Points Bibliography: Drugs Onstage, on Campus, and in National Discourse in U.S. History

Editor’s Note:  These entries are part of an ongoing drug-related dissertation bibliography being compiled by Jonathon Erlen, which was formerly published in the Social History of Alcohol and Drugs journal but is now periodically featured on the Points blog. Contact Dr. Erlen through the link above.

“Porgy and Bess” and the American Racial Imaginary, 1925–1985

Author: Noonan, Marie Ellen

Abstract: This dissertation traces the cultural history of the opera Porgy and Bess from its origins as a novel published in 1925 to a 1985 production at the Metropolitan Opera and subsequent entry into the standard repertory of American opera companies. Porgy and Bess was created by George Gershwin, DuBose Heyward, and Ira Gershwin and based on Heyward’s novel and 1927 play adaptation of that novel, both titled Porgy . First Heyward’s and later Gershwin’s insistence on employing African-American performers (rather than white performers in blackface makeup) in the stage versions of Porgy and Porgy and Bess , made these productions groundbreaking opportunities for African-American actors and singers to appear in serious roles before white critics and audiences. Their presence also insured that, in its novel and play versions, debut opera production in 1935, and revivals during the 1950s and 1970s, Porgy and Bess engendered a series of contests over the meaning of African-American racial authenticity and the politics of African-American cultural representation. This dissertation places Porgy and Bess in a broader history, stretching from the Harlem Renaissance to the post-Civil Rights Movement era, of the ways that the arena of cultural production has served as a site of struggle for African Americans seeking recognition of their human dignity and rights to full citizenship. With minimal influence over the artistic and financial means of mainstream cultural production in the performing arts for much of the twentieth century, African-American performers, intellectuals, and press commentators struggled to negotiate the opportunities available to them while challenging the representations—from pernicious to simplistic to obsolete—of African-American life and culture perpetuated through popular culture and the performing arts. Drawing on production and publicity materials, correspondence, and reviews and commentary in both mainstream white and African-American newspapers and periodicals, this dissertation explores the ways that, in successive generations, Porgy and Bess was remade by rapidly shifting attitudes about race and cultural representation. Within this remaking lies not merely the history of one opera but the history of ideas about race, culture, and nation in the twentieth-century United States.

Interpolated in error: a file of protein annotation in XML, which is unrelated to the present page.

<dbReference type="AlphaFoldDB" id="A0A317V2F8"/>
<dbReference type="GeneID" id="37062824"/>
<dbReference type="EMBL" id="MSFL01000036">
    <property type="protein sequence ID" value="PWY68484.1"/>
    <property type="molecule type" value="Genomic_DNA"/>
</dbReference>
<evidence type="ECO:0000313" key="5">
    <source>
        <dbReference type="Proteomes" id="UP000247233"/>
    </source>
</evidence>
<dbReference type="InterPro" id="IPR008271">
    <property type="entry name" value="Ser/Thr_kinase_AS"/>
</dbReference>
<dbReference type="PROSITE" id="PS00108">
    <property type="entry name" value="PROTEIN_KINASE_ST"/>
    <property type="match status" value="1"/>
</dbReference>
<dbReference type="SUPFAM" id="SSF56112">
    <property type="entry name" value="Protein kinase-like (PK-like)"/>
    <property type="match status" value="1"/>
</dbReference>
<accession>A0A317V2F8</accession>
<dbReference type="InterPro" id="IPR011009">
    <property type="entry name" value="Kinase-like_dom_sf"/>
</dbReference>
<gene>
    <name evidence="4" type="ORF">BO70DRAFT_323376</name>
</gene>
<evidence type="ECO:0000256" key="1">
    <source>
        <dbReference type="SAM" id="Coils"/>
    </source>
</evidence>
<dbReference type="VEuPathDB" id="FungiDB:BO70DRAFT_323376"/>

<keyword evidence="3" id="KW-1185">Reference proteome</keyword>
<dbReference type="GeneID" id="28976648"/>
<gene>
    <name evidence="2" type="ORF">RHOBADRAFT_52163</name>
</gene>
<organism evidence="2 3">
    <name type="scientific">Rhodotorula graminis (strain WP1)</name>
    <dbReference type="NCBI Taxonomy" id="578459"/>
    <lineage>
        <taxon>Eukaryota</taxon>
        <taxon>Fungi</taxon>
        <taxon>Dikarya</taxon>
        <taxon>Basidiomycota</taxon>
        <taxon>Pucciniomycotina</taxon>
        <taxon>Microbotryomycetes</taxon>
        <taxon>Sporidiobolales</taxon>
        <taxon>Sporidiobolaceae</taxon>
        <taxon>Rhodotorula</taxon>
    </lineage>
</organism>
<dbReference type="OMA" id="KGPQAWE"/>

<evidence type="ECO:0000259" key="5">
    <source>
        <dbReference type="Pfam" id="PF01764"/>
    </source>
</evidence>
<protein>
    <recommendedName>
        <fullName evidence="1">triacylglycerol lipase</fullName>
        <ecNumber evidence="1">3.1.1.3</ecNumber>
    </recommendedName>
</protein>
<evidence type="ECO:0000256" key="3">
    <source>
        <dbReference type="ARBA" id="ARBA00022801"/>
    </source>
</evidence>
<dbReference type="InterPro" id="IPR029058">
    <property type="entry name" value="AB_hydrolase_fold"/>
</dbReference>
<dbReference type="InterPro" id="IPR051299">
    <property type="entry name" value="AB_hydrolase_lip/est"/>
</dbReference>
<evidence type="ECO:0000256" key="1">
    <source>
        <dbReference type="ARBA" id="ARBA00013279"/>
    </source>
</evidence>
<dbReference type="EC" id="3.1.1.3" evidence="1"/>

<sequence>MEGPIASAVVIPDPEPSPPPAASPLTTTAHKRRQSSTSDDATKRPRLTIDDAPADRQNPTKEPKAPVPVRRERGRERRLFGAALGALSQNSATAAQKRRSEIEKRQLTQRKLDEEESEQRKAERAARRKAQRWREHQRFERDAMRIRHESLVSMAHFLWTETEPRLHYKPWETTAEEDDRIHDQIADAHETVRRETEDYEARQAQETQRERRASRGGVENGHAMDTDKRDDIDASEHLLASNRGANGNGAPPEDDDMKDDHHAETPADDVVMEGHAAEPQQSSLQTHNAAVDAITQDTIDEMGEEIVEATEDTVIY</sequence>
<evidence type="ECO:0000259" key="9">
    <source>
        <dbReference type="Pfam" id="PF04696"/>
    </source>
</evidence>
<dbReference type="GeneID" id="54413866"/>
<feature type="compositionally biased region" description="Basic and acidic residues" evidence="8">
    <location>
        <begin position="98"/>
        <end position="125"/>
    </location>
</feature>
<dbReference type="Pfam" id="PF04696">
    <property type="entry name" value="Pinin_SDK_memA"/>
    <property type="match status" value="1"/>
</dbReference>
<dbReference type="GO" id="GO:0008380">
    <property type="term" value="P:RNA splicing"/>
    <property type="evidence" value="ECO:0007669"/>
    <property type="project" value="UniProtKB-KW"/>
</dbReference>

Publication year: 2002

ISBN: 9780493631967, 0493631968

Advisor: Kelley, Robin D. G.

University/institution: New York University

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